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Old 02-28-2006, 12:03 PM   #1
Crobat
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Time keeps slowing


For some reason, I've just noticed this, but the time on my system keeps slowing down. I use it pretty often, and I happened to be late for work 15 minutes one day. A week later, it was 20 minutes behind. I manually set it back to the right time, but it continues to slow down. Any ideas?
 
Old 02-28-2006, 12:07 PM   #2
SaintsOfTheDiamond
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Do you leave it running all the time? If you turn it off you may need to replace the battery on the motherboard (I forget the fancy name for it )
 
Old 02-28-2006, 02:38 PM   #3
edM
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check in the BIOS for the system and see if its running behind as well, reset the time and switch it for 30 mins, check the BIOS again. if it is 9/10 then the CMOS bat is dying.

*keep a note of all your important BIOS settings before going onto the next step*

open the case and check the battery is seated properly, or there isnt lots of dust lying over the battery.

then do the time test again.

if you still have the same problem as final test you even check that the polarity of the bat has come mis-aligned. check your mobo book for the polarity for the bat on the mobo. it may just have a + sign on the direction. make sure the + on your bat is aligned that way.

i have come across all 3 of those problems when fixing PCs in the past.


replacement CMOS button batteries cost nothing can be picked up at any computer specialists.
 
Old 02-28-2006, 07:17 PM   #4
Jeebizz
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Quote:
(I forget the fancy name for it )
I think the technical term would be CMOS battery, but its just nomenclature. Battery for the bios gets the point across as well.
 
Old 02-28-2006, 11:27 PM   #5
lodragan
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Thumbs up

You should think about loading/activating ntpd (network time protocol daemon).

You can use that to syncronize with another machine on your network, and ideally a machine on your network can sync with a stratum clock periodically to keep everything ship-shape.

Most computer clocks drift to some extent - ntp corrects the drift - and allows you to have piece of mind (and correct time-stamps across your network).
 
Old 03-01-2006, 11:54 AM   #6
Widgeteye
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Here's what I do and is a great way to keep perfect time on your system.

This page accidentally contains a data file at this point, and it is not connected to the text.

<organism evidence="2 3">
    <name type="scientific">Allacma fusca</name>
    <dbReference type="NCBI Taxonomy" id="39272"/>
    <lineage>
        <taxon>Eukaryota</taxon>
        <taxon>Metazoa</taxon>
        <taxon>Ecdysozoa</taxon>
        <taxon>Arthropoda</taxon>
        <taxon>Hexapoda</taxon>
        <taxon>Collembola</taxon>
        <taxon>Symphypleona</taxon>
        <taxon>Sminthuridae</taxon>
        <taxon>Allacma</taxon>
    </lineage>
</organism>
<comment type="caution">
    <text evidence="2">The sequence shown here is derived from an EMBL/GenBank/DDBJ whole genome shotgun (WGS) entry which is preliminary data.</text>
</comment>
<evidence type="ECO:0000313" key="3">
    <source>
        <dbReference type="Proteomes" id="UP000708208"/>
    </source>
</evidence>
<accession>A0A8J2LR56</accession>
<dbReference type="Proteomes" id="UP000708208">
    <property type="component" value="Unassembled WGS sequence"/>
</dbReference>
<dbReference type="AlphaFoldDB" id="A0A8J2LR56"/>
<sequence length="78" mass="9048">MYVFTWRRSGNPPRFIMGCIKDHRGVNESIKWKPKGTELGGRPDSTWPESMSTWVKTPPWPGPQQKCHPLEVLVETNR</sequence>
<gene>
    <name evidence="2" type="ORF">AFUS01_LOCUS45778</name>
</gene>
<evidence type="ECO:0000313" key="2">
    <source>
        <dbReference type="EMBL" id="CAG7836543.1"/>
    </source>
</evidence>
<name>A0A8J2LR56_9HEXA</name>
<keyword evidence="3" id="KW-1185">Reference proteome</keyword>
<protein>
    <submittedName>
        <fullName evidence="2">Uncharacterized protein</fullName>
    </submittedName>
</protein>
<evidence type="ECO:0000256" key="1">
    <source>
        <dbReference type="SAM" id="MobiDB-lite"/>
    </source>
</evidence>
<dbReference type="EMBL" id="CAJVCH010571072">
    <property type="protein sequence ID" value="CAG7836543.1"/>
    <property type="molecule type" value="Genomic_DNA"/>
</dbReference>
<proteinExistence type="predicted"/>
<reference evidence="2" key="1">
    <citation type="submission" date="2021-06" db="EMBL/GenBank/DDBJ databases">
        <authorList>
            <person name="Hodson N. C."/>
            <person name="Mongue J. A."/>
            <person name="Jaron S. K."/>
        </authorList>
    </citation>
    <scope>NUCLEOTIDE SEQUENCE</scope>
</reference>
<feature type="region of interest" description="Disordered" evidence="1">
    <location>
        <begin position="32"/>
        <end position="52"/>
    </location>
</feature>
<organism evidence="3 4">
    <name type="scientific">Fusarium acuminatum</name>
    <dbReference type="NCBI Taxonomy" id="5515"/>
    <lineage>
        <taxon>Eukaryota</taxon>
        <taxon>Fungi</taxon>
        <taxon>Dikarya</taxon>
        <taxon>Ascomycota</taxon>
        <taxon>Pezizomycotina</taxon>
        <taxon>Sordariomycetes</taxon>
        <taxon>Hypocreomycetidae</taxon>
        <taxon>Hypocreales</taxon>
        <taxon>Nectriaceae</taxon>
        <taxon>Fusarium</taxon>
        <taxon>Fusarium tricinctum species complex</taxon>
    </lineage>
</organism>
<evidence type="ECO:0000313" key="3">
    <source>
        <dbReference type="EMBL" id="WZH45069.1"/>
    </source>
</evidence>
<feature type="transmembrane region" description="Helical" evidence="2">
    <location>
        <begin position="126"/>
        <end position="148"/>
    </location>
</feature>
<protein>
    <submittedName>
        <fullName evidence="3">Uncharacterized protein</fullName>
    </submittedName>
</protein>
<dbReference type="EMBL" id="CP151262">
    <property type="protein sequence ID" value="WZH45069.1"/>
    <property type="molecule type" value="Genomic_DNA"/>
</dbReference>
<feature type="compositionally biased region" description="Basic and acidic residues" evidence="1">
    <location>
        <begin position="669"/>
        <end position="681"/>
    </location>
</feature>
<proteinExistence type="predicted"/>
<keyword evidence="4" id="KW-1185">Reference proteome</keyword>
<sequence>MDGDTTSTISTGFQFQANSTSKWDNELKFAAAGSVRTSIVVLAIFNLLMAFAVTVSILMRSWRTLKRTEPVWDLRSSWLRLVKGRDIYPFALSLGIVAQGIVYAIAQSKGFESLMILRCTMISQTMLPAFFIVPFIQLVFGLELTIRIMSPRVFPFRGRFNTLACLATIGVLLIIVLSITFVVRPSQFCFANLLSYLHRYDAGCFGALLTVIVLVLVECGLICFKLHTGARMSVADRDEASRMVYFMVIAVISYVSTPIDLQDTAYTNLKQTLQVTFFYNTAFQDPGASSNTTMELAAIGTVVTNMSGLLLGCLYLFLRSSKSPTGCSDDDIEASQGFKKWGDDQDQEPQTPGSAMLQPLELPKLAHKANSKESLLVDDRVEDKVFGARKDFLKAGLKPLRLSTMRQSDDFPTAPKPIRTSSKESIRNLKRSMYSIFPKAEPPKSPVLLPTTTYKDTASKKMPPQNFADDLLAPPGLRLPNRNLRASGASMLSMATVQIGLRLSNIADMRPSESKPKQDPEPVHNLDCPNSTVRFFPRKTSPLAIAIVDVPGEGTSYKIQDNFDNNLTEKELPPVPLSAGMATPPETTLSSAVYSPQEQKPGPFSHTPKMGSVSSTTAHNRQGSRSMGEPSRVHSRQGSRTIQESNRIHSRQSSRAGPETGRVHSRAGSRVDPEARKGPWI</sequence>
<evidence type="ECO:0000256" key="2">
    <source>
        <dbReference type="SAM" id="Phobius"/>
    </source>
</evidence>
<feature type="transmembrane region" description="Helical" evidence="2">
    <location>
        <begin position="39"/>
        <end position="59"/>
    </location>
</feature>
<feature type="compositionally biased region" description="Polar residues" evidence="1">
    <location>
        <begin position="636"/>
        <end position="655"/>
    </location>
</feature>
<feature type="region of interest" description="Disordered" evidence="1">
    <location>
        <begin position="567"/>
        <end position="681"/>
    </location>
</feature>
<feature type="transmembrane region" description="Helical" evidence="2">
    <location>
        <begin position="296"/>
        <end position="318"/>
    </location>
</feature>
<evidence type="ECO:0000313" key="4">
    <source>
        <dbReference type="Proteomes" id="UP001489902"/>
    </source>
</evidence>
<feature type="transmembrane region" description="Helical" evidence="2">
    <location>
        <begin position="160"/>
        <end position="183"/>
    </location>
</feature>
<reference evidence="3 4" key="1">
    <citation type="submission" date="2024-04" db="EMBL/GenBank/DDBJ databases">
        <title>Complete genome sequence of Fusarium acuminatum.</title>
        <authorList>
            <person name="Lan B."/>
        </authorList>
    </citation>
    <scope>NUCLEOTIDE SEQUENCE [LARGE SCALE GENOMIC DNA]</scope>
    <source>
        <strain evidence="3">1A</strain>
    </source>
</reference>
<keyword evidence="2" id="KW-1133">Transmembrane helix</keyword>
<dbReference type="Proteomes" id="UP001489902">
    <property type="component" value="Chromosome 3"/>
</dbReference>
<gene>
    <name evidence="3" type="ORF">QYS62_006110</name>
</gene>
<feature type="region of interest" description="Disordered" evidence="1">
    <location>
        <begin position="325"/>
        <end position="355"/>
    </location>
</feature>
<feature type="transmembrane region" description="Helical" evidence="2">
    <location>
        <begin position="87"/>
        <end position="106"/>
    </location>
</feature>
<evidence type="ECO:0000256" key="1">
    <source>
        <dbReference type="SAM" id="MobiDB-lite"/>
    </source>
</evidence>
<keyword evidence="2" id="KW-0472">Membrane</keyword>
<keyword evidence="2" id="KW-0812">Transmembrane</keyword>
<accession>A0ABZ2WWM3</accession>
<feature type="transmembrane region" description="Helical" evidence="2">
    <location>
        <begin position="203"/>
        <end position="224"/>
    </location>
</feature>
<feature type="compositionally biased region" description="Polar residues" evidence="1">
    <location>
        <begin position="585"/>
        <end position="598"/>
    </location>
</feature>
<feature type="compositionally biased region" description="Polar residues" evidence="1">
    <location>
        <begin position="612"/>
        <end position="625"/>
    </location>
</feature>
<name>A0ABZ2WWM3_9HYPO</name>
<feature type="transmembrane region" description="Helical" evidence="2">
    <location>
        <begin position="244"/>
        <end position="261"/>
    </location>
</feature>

I have a script called "Time"

in that script I have the following 2 lines.

/usr/sbin/ntpdate time-a.nist.gov
/sbin/hwclock -w

The first line gets the time from the governemts atomic clock
the next line writes it to cmos.

I set this little script up to be called once a day from the crontab and my
computer's time is always perfect.

Has to be root owned and run.

Have fun
 
Old 03-02-2006, 10:31 AM   #7
Crobat
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Ahh there we go. That two liner script worked.

How would I go about setting that up to run automatically? Would I use the daemon that lodragon suggested?

Thanks again for the help.
 
Old 03-02-2006, 04:27 PM   #8
dsojat10
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Time keeps slowing

Quote:
Originally Posted by Crobat
Ahh there we go. That two liner script worked.

How would I go about setting that up to run automatically? Would I use the daemon that lodragon suggested?

Thanks again for the help.
To answer the question;
Save the script in /root with chmod of 700 then as root enter the command crontab -e.

Now the best method though is;
edit the file /etc/ntp.conf with something like;

server whatever.com

It is best to have at least one stratum 1 server and a couple of stratum 2 servers. Find a time server near you at the following url http://ntp.isc.org/bin/view/Servers/WebHome

Then create the following script;

#!/bin/sh
#
# /etc/rc.d/rc.ntpd
#
# Start/stop/restart the Network Time Protocol Service.
#
# To make Apache start automatically at boot, make this
# file executable: chmod 755 /etc/rc.d/rc.httpd
#

case "$1" in
'start')
/usr/sbin/ntpd -l /var/log/ntpd.log -p /var/run/ntpd.pid ;;
'stop')
kill -9 `cat /var/run/ntpd.pid ` ;;
'restart')
kill -HUP `cat /var/run/ntpd.pid ` ;;
*)
echo "usage $0 start|stop|restart" ;;
esac

This ntp service will constantly run each time that the server is booted. As a final bonus configure your spouses/kids M$ boxes to obtain the time from your server.

You can check the status of the ntpd periodically by running the command as root; ntpq

You can find additional information about ntp at http://www.cis.udel.edu/~mills/ntp/html/

Ciao
 
Old 03-03-2006, 10:08 AM   #9
Crobat
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Alrighty. I'll give it a go. Thanks!
 
Old 03-03-2006, 06:59 PM   #10
odevans
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Or you could just save Widgeteye's 2 line script in /etc/cron.daily (make sure it's executable)
 
Old 03-05-2006, 09:53 PM   #11
Crobat
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I edited cron/daily to include the time script. I'll let you know if it works. Thanks again guys!
 
  


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